}
else {
thenArgs.push(undefined);
}
return super.then(...thenArgs);
}
catch(origOnRejected) {
return this.then(undefined,origOnRejected);
}
finally(origOnResolved) {
if (typeof origOnResolved == "function") {
let onResolved = () => {
if (this.__resolved_handlers.has(origOnResolved)) {
return origOnResolved();
}
};
this.__resolved_handlers.set(origOnResolved,true);
return super.finally(onResolved);
}
else {
return super.finally();
}
}
thenLog() {
return this.then(function then(v){
console.log(v);
return v;
});
}
catchLog() {
return this.catch(e => {
console.error(e);
return this.constructor[Symbol.species].reject(e);
});
}
unthen(origOnFulfilled,origOnRejected) {
if (typeof origOnFulfilled == "function") {
if (this.__fulfilled_handlers.has(origOnFulfilled)) {
this.__fulfilled_handlers.delete(origOnFulfilled);
}
}
if (typeof origOnRejected == "function") {
if (this.__rejected_handlers.has(origOnRejected)) {
this.__rejected_handlers.delete(origOnRejected);
}
}
return this;
}
uncatch(origOnRejected) {
return unthen(undefined,origOnRejected);
}
unfinally(origOnResolved) {
if (typeof origOnResolved == "function") {
if (this.__resolved_handlers.has(origOnResolved)) {
this.__resolved_handlers.delete(origOnResolved);
}
}
}
}
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alp82 May 25, 2018

Great ideas, enjoyed the read.

alp82 commented May 25, 2018

Great ideas, enjoyed the read.

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atymchuk May 26, 2018

Very smart indeed. Do you think ‘var’s are more appropriate here rather than ‘let’ or ‘const’? Why so?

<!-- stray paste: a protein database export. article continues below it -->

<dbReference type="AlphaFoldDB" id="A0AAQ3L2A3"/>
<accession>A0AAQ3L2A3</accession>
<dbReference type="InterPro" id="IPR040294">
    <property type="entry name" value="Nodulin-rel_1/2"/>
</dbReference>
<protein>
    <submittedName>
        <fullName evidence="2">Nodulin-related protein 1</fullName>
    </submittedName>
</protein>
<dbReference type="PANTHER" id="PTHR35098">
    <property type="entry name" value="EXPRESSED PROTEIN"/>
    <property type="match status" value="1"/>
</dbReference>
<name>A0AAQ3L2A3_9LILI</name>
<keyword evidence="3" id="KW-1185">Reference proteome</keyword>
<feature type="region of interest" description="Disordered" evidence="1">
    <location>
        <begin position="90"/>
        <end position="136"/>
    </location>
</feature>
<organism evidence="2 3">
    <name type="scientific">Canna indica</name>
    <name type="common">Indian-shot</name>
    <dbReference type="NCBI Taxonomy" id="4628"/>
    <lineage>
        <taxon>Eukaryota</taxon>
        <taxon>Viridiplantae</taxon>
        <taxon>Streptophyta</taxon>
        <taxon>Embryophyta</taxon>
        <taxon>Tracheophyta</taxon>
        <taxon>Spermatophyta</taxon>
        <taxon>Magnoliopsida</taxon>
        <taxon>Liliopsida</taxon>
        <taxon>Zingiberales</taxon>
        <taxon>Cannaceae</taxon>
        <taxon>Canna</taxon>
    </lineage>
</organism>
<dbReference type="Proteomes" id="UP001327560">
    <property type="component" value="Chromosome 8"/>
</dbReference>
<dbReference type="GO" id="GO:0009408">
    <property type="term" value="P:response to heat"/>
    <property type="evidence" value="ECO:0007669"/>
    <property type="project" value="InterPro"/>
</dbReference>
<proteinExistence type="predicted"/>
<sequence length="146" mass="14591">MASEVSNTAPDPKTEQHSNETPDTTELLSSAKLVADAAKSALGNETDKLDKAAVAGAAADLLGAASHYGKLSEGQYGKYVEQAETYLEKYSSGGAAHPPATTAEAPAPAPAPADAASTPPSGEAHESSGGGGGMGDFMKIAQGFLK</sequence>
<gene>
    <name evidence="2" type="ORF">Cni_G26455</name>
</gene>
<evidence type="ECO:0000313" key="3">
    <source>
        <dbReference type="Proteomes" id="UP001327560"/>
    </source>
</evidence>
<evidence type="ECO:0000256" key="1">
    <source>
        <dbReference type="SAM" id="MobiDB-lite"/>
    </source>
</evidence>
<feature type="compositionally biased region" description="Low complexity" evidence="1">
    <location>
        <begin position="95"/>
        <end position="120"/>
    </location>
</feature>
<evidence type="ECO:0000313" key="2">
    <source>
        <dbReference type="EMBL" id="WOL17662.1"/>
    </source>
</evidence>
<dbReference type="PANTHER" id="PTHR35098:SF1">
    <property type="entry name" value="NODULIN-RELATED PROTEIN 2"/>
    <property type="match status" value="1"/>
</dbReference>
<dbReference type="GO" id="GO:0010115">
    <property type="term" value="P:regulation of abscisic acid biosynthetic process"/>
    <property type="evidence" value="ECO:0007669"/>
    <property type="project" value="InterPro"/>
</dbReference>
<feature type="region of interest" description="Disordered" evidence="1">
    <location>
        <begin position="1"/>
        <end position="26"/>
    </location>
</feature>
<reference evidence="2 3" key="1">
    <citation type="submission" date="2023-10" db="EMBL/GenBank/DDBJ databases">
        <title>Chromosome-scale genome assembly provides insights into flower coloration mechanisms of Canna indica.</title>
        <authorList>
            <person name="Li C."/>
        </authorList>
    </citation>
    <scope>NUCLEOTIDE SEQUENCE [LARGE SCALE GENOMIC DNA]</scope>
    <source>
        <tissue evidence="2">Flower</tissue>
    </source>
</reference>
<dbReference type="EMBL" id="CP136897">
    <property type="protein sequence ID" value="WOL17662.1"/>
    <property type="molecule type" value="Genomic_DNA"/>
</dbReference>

Very smart indeed. Do you think ‘var’s are more appropriate here rather than ‘let’ or ‘const’? Why so?

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getify May 26, 2018

@atymchuk I use var for variable declarations at the top level of a function, and let for variable declarations inside of blocks. IMO, var signals "will be used across the whole function" while let signals "will be used only in this limited scope of this block". Both signals are important, but using let for both degrades that signal difference.

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getify commented May 26, 2018

@atymchuk I use var for variable declarations at the top level of a function, and let for variable declarations inside of blocks. IMO, var signals "will be used across the whole function" while let signals "will be used only in this limited scope of this block". Both signals are important, but using let for both degrades that signal difference.

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ProtonScott May 28, 2018

@getify

quick aside: I read YDKJS & am currently working through Functional-Light JavaScript. Thank you so much for those awesome tomes of knowledge.

Now onwards.

I been heavily researching how one can make native promises more effective.

Here is something sitting inside my head for awhile, and I think I almost see this in your deferred method here. The real question is: Is there a way to make a Promise something like a Future? e.g. like in Python or Rust (for reference, because its cleaner than the Python doc IMO, https://docs.rs/futures/0.2.1/futures )